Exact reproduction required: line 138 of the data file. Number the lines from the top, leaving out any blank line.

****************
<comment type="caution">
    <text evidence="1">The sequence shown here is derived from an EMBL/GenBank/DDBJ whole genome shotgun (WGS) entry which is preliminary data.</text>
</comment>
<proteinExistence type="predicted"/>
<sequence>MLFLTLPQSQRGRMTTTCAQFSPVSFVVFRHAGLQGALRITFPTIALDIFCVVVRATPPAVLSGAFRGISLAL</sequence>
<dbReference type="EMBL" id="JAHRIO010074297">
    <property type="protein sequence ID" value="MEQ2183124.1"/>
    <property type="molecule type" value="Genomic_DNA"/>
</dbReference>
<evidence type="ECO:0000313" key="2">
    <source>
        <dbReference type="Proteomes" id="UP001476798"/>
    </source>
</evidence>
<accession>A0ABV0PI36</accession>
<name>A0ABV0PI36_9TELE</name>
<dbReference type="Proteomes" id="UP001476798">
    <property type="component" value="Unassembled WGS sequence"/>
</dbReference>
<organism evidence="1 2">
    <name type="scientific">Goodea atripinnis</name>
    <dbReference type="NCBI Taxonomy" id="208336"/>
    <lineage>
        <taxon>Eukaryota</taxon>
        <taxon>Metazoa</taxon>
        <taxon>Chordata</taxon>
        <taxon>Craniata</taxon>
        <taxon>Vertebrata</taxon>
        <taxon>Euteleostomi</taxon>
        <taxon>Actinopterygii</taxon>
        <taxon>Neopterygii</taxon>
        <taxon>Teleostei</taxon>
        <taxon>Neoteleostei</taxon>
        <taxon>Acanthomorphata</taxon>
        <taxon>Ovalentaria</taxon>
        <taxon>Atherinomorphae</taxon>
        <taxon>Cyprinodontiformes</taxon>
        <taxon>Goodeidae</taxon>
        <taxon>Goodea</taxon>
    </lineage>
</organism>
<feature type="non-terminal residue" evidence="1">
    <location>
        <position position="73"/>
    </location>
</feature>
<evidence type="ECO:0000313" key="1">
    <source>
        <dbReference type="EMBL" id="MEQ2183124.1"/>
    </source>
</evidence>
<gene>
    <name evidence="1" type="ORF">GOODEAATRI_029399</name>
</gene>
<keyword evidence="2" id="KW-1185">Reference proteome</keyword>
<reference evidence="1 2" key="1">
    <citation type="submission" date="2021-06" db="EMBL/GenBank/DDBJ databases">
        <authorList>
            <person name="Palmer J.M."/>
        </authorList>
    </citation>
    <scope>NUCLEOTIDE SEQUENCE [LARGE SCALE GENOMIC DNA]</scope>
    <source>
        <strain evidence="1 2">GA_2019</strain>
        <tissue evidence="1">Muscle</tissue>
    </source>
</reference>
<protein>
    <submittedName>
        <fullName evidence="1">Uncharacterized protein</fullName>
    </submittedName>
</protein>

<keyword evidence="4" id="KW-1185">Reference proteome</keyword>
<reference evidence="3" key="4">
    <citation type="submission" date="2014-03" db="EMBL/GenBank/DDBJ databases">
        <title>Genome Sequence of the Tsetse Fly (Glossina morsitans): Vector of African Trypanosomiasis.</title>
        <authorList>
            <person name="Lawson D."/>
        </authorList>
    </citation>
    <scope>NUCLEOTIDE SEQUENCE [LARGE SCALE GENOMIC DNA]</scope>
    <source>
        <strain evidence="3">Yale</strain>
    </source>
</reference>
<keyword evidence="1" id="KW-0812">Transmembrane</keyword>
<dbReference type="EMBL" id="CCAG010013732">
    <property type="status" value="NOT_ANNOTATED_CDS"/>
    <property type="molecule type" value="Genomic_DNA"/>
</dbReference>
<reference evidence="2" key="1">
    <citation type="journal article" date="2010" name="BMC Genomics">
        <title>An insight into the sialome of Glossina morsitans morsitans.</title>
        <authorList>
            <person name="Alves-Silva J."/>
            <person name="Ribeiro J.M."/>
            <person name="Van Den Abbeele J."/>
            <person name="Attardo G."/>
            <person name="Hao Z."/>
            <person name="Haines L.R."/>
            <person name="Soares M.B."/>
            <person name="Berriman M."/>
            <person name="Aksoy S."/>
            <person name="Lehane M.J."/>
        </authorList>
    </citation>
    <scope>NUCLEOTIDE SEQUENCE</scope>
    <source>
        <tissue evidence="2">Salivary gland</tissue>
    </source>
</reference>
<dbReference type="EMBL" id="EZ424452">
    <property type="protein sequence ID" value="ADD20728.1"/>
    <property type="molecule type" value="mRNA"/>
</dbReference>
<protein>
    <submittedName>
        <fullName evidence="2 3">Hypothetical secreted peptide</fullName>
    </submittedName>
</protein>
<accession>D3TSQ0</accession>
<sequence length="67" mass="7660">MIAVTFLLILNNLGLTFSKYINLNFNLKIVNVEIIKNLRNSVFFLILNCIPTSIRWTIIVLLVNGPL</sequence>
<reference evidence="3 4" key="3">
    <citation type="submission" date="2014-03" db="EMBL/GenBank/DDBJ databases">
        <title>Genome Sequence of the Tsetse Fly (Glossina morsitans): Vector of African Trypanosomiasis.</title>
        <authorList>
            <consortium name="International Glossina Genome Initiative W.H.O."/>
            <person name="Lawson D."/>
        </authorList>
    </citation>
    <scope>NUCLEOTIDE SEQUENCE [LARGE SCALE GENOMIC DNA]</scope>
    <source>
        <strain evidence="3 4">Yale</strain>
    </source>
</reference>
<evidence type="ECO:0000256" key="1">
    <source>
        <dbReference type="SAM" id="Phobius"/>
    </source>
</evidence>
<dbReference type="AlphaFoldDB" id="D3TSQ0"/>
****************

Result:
        <dbReference type="SAM" id="Phobius"/>